Thousands poured into the West Bank hamlet of Duma for a third funeral over the past five weeks, this time mourning Riham Dawabshe who died Sunday on her 27th birthday from injuries sustained during a settler arson attack on her home on July 31st. Riham’s youngest son, 18-month year old Ali Dawabshe was killed in the firebombing. Her husband Sa’ad Dawabshe, 32, died a week later on the couple’s anniversary, also from wounds inflicted during the firebombing. Although the arsonists left a graffiti tag in Hebrew indicating the killings were a nationalist crime, to date Israel has not charged anyone with the murders.
The Dawabshe family’s lone survivor is four-year old Ahmad who is hospitalized in Israel for second degree burns covering 60-percent of his body. According to No one has told Ahmad both of his parents are dead.
The day after the arson attack Israeli Prime Minister Benjamin Netanyahu declared it a terrorist crime. He warned a crackdown would come for radical settlers who use violence. “The security forces are doing their utmost to apprehend the assailants and bring them to justice,” his office said today in a statement. Yet Duma’s residents doubt Netanyahu and Israel’s efforts to investigate the case or curb settler assaults.
To Haitham, Netanyahu’s words were “just a trick. It’s just for the media. But what about the truth?”
In the early days after the attack, 12 Israelis were detained, including a ringleader of settler attacks on Palestinians, Meir Ettinger, who has been known to graffiti has name next to his crime scenes. Yet most of these Israelis were let go within days. Palestinians see their release as proof that Israel is not interested in convicting settlers who harm them.
“The environment is negative, you know. We are just normal people living in our houses and terrorism came to us,” said Duma villager Haitham, 25, who asked not to be identified by his last name. Daily Haitham had visited the grieving Dawabshe’s, getting updates on Riham and Ahmad’s recovery. Duma also has a town Facebook page where Riham and Sa’ad’s brothers would posts statuses on in their heath. On Sunday one relative who had visited Riham’s bedside notified the group: an infection that started on grafted skin had spread throughout Riham’s body. Her organs were failing. A spokesperson at Tel Hashomer hospital confirmed the young mother needed several transplants to restore destroyed skin as she suffered from third degree burns on 90-percent of her body.
“I don’t know the future, but what we see right now is that it’s bad,” Haitham said, sitting on a plastic chair in front of one of the few stores open in Duma. He was quick to mention a settler torching of a Bedouin tent outside of Duma weeks ago, and underscored that the killers remain at-large. Since the settler attack, most shops in town shutter before dark. “But it’s also good,” Haitham continued, “to show the young people the situation—so they can do something for their nation.”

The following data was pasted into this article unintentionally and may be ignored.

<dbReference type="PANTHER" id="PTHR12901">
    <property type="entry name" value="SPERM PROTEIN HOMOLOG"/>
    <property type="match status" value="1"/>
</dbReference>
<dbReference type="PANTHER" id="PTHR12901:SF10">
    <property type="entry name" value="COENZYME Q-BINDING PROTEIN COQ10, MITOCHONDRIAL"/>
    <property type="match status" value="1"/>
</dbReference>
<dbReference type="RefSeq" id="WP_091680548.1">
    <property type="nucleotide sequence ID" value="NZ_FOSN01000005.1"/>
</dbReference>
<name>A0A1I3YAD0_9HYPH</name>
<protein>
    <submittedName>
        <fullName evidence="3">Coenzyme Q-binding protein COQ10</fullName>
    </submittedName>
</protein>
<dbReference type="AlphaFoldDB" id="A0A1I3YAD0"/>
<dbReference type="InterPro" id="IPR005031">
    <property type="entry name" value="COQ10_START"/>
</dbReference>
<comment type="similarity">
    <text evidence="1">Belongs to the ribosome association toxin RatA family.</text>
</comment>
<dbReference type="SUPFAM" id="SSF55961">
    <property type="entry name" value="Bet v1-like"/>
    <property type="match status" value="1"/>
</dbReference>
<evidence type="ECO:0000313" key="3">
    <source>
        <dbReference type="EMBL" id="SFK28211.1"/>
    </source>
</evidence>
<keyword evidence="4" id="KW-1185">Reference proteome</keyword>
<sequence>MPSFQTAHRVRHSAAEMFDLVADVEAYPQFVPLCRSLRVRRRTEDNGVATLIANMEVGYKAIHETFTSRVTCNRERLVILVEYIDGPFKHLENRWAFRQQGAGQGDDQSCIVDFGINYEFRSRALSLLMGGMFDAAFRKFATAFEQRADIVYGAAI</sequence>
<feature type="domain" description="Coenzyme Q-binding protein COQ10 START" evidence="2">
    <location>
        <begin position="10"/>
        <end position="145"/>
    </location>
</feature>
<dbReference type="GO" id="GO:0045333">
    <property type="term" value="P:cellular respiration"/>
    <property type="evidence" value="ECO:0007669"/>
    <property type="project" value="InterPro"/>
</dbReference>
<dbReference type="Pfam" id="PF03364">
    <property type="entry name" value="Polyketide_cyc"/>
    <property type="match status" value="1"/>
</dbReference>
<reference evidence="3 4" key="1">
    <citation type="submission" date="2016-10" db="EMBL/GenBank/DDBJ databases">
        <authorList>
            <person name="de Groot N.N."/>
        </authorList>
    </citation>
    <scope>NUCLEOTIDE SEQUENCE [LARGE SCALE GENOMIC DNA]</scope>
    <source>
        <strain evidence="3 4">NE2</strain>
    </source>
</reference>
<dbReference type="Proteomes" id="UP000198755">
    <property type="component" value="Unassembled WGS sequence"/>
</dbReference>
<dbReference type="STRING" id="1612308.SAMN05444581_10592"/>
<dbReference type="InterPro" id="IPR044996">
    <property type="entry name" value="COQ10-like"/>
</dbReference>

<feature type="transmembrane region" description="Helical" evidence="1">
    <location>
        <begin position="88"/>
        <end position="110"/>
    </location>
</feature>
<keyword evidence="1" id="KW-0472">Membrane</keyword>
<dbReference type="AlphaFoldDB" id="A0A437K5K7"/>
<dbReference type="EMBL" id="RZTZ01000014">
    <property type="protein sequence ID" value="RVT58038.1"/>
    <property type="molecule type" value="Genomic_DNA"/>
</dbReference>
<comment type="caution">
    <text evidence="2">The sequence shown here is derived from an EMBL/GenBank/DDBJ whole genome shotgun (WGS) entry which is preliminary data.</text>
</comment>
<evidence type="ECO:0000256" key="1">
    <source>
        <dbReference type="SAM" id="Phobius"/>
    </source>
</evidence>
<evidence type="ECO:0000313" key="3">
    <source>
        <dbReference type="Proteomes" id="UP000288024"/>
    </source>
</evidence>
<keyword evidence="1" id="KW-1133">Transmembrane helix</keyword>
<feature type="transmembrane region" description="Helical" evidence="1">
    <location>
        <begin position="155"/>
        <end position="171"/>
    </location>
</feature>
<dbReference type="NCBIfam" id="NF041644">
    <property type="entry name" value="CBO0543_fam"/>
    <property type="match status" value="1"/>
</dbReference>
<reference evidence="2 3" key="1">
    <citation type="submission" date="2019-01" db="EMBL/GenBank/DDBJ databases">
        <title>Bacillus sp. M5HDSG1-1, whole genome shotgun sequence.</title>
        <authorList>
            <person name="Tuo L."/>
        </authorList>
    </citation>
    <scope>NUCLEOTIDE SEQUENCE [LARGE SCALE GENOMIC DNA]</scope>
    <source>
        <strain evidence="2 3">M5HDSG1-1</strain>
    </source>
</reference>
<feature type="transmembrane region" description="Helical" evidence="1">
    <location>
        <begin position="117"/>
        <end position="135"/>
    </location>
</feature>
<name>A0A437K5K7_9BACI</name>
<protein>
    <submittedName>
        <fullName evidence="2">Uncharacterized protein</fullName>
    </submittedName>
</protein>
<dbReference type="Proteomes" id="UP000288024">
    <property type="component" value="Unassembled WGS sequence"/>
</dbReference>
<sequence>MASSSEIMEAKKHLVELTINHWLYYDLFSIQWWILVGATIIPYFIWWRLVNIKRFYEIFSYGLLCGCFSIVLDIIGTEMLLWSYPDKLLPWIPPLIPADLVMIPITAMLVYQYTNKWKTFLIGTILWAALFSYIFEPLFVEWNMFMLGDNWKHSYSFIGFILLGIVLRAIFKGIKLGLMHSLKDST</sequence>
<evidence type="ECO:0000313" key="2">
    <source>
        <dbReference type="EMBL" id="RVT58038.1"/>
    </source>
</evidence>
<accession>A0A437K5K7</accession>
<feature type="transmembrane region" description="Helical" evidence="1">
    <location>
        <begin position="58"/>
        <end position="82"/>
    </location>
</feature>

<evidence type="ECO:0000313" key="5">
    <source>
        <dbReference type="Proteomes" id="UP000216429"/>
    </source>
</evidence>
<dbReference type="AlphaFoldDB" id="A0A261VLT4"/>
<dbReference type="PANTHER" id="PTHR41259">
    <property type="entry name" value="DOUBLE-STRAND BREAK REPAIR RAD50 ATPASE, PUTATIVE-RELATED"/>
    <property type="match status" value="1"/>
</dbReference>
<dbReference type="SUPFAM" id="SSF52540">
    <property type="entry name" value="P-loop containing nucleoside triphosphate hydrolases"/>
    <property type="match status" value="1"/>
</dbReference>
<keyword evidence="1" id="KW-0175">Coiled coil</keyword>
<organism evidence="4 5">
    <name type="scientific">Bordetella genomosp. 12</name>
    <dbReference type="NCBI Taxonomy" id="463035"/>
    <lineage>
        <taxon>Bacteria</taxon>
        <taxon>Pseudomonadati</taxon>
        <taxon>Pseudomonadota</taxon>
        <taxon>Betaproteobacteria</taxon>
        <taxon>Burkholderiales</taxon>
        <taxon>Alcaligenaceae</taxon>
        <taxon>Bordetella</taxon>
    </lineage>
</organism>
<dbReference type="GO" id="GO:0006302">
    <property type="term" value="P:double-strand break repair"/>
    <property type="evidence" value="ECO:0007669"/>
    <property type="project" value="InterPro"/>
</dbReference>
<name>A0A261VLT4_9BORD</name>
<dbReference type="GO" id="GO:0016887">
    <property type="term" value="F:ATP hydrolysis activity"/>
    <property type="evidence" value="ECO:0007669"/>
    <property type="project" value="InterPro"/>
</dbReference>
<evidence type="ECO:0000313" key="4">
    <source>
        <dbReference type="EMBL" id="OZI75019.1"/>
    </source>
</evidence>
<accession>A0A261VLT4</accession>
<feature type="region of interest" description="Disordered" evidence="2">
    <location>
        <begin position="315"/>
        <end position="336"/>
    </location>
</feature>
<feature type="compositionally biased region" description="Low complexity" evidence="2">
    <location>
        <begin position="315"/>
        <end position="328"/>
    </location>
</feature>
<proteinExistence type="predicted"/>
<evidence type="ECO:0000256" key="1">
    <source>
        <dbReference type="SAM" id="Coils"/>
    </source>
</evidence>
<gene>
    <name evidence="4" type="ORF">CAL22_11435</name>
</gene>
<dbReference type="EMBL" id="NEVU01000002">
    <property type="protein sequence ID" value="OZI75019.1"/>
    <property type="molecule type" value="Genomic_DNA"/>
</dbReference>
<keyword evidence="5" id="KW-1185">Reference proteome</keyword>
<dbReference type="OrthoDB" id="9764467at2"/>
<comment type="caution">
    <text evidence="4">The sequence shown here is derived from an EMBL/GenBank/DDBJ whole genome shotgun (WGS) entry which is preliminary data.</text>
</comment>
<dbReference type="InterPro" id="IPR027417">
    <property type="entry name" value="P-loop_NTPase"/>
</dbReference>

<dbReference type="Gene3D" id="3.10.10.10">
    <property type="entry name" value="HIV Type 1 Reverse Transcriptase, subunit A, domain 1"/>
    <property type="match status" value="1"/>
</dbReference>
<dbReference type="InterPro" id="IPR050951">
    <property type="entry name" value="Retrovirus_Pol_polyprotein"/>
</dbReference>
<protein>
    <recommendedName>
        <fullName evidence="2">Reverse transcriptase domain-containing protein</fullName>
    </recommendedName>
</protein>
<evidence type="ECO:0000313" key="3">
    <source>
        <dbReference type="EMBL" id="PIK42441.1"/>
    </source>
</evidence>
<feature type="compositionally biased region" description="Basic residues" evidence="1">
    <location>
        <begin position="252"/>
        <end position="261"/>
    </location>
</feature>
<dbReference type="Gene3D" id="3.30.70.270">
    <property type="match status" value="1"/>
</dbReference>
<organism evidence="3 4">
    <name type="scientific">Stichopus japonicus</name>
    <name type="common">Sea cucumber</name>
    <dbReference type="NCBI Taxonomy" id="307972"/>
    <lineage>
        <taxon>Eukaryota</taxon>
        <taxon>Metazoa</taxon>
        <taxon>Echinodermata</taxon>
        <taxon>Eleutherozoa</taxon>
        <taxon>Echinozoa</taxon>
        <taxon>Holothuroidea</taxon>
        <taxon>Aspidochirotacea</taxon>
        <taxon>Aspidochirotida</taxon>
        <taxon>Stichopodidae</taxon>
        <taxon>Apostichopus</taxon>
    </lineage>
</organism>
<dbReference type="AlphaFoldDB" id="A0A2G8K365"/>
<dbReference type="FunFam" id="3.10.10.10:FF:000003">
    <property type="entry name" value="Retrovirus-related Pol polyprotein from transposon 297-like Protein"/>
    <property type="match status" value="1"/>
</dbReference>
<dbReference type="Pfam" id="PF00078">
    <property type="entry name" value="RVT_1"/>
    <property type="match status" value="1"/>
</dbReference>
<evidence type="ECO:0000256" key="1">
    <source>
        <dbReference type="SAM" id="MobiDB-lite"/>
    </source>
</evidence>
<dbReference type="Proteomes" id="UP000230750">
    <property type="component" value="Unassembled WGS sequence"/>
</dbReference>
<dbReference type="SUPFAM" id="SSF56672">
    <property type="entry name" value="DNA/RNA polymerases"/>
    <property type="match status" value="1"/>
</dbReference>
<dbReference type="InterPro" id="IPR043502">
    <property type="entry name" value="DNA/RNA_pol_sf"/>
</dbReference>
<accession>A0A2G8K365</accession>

Haitham is part of a group of young men who spend their evenings patrolling the streets of Duma, a night guard against future ambushes. While settlers have not entered since the late July firebombing, tensions remain high and were reflected during the funeral where mourners chanted for revenge. A group of students from a nearby girl’s school where Riham taught math also demonstrated after the burial.
The violence has increased over the past few years. In both 2013 and 2014 the Palestinian government logged more than 1,000 settler acts of violence and property destruction. Of those incidents nearly 90-percent of investigations closed without indictments according to the Israeli human rights law firm Yesh Din.
The low conviction rates for settler-criminals and the limited arrests have left Duma’s residents with a belief that Israel will not prosecute the killers of the three Dawabshe’s. In turn villagers, want to take matters into their own hands.
“I hope they [settlers] come another time, to my house,” another nightwatchman, Fadi, 25, said after Riham’s funeral. Fadi also asked for his last name not to be published. He and Haitham, childhood friends and now vigilante guards, agreed they will not hold back if settlers pierce their town again (the Dawabshe home was in central Duma, miles from a main highway). “No one is scared,” Haitham said. He then exposed a switch blade tucked into the font of his pants.
Similarly, Palestinian officials do not believe Israel will fully investigate the Duma killings. In early August the Palestinian government filed a complaint against Israel with the International Criminal Court (ICC), which only has jurisdiction if Israel fails to thoroughly try the case in its domestic legal system. “We want true justice, but I doubt that Israel will provide that,” Palestinian President Mahmoud Abbas said to reporters on the afternoon his foreign minister submitted the motion.
“There is a culture of hate that has been developing in Israel by supporting settlements and Apartheid,” said PLO Secretary-General Saeb Erekat, a vocal advocate for bringing Israel to the ICC. “The assassination of the Dawabsheh family reflects the clear connection between hate speech, settlement expansion and the impunity granted to Israel by the International community.”